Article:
What about the smell? - Challenges of clinical trial design and maintaining blinding
When designing a clinical trial, one of the biggest factors that needs to be thought about is blinding. In clinical trials, there is a risk of expectation influencing findings so if a patient knows which treatment group they have been allocated, there is a risk that this could bias results. In controlled trials, the term “blinding” refers to keeping study participants, those involved with their management, and those collecting and analysing clinical data unaware of their assigned treatment so that they cannot be influenced by that knowledge. If patients are not blinded, awareness of group assignment may affect their behavior in the trial, and their responses to subjective outcome measures.
Blinding may not always be easy or possible, and it goes much further than just keeping the name of the treatment hidden. Differences in appearance of the drug used in the study could give a clue to its appearance. Differences in taste, smell, mode of delivery, or even colour may also affect perceived efficacy, so these aspects should be identical in each treatment group. PHASTAR Senior Statistician, Stephen Corson, recently published a paper with the results from a study aiming to investigate whether adding levomenthol to an ibuprofen gel could reduce the time taken for an analgesic effect to occur in patients with soft-tissue injuries. Menthol produces the sensation of cooling without reducing skin temperature and following topical application, menthol has an anaesthetic effect. Menthol can also enhance the skin penetration of topical analgesics, potentially increasing their effectiveness in relieving pain. But how do you blind menthol? That was the challenge that Stephen faced when designing the study procedures for this trial. Here he explains how these issues were addressed.
For statisticians, clinical trials allow us to apply our knowledge to real world problems intended to improve the health and well-being of the population. Every day presents us with new challenges or interesting things to consider and so we always have plenty to do. What may surprise you is that our challenges are not always related to the numbers.
In a recent study looking at pain relief gels, the study team were interested in assessing whether the addition of menthol to the standard product would reduce the time taken for users with soft tissue injuries to achieve pain relief. The logic behind this idea was as follows: when you apply a pain relief gel to your skin you feel a tingling sensation as it is absorbed which gives you a sensation of pain relief. This gradually fades and so you will generally feel an increase in pain until the active ingredient, usually ibuprofen, kicks in. Menthol reportedly acts as a ‘cooling-mimetic’ agent which produces the sensation of cooling when applied to the skin. The manufacturer was keenly interested in knowing whether a gel containing menthol would increase the duration of skin cooling so that you get a longer sensation of pain relief while the active ingredient gets to work. With that in mind, we set off to design a study where we have two groups of patients: one testing a gel with menthol and one testing a gel without menthol.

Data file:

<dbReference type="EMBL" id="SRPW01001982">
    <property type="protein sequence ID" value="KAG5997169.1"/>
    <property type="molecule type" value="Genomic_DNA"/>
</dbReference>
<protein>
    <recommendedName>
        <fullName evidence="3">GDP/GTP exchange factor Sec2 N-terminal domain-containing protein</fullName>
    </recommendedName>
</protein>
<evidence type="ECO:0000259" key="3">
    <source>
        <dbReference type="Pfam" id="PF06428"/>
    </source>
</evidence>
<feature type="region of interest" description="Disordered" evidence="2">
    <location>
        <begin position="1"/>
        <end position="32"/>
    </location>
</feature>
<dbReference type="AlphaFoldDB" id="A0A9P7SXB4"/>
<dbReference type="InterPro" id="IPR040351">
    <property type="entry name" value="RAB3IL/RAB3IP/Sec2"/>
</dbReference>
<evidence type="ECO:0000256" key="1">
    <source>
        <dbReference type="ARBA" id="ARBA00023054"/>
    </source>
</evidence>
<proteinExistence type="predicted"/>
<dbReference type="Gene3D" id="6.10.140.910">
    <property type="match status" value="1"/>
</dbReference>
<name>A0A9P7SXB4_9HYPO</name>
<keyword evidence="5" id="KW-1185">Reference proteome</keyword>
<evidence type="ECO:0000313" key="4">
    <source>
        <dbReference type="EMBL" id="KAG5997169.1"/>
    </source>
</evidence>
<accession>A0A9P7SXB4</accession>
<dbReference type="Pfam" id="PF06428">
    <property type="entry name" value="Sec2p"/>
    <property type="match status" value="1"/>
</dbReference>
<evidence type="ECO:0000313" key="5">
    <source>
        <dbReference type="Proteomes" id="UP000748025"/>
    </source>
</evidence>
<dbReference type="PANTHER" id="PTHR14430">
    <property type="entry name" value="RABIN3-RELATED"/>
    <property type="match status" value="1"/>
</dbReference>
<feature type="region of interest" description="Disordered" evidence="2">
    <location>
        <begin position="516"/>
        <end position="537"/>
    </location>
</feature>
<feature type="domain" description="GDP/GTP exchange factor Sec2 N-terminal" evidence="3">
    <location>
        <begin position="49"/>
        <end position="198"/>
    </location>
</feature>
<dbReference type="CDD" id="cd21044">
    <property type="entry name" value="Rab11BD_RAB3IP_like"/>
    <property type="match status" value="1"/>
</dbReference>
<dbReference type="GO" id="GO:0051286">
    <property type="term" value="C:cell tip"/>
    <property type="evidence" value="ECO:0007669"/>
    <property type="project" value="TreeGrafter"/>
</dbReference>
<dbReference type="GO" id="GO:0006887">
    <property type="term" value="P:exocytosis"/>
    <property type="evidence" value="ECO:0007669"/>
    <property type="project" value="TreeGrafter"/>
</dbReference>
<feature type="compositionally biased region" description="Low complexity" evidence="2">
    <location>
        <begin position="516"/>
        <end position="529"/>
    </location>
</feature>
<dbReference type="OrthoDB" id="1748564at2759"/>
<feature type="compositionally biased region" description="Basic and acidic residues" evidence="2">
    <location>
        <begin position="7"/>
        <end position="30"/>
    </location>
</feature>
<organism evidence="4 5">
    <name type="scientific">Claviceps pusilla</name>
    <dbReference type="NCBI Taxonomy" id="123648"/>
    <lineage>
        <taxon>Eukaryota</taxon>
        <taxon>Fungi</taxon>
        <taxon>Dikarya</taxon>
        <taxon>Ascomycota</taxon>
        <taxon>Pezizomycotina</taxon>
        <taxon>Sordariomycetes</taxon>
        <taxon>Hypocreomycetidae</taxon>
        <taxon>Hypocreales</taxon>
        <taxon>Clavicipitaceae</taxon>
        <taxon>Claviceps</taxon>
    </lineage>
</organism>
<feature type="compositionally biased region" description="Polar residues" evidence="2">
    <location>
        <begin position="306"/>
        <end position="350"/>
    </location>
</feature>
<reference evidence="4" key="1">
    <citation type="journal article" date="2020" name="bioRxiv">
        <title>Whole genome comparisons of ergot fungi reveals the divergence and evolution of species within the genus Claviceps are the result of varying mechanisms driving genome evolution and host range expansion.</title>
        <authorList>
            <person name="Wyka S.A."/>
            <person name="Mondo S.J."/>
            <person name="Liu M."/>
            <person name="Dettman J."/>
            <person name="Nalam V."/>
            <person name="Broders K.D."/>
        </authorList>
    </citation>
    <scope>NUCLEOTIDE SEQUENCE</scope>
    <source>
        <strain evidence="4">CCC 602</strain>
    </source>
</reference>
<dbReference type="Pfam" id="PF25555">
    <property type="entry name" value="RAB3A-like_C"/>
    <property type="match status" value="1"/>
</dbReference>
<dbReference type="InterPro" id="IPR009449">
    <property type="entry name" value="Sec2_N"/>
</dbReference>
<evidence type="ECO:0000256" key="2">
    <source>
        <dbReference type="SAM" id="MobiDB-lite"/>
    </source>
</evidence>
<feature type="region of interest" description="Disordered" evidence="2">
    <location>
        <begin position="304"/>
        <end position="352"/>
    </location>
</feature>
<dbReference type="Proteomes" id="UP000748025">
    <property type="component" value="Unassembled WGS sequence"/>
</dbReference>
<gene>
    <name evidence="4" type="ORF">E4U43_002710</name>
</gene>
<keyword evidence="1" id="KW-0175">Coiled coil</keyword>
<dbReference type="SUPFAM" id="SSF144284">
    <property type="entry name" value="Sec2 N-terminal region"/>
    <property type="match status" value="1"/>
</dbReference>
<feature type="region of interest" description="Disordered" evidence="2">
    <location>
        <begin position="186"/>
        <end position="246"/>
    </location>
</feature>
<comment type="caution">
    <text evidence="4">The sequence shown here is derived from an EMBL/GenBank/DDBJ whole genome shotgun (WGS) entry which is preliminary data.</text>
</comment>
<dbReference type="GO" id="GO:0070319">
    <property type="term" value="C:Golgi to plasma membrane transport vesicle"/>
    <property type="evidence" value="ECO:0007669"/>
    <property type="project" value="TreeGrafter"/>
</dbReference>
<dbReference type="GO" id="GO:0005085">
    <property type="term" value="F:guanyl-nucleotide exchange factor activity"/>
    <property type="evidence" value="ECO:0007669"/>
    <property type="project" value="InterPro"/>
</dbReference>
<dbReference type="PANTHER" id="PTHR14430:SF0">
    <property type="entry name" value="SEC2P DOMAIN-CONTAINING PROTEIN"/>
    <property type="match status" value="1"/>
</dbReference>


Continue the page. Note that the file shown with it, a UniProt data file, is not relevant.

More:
While the idea may seem simple, there is one important issue to contend with! Menthol is an alcohol from mint and so it has a rather distinctive smell. And here-in lies the problem. To ensure reliable test results, we don’t want the patients knowing which gel they are testing (known as single blinding). How do you ensure that the patients using the medicine in the trial don’t know what medicine they are taking when one has a very distinctive smell? Cue some very confused statisticians and medical professionals alike.
Well the solution that we came up with is a little bit unorthodox. In terms of the products themselves, you cannot make them smell the same otherwise there will be no comparison. Therefore, the only way to stop people from associating menthol with the medication is to put them in a menthol rich environment. Lightbulb moment! If we put people in a room, like a steam room, where the ventilation system is pumping menthol into the air, then you won’t be able to tell if the smell is coming from the medication or not. And that is what we did.
As a result, patients had to sit in a custom room for 2 hours during the test where the air being circulated was combined with menthol.
As this example goes to show, life a statistician is a lot more than just number crunching. Statisticians get involved in all stages of clinical trials, all the way from trial design to final analysis and we have lots of interesting and challenging questions that need to be answered along the way!
-  Wade AG, Crawford GM, Young D, Corson S, and Brown C. Comparison of diclofenac gel, ibuprofen gel, and ibuprofen gel with levomenthol for the topical treatment of pain associated with musculoskeletal injuries. Journal of International Medical Research 47(9); 4454-4468. DOI: 10.1177/0300060519859146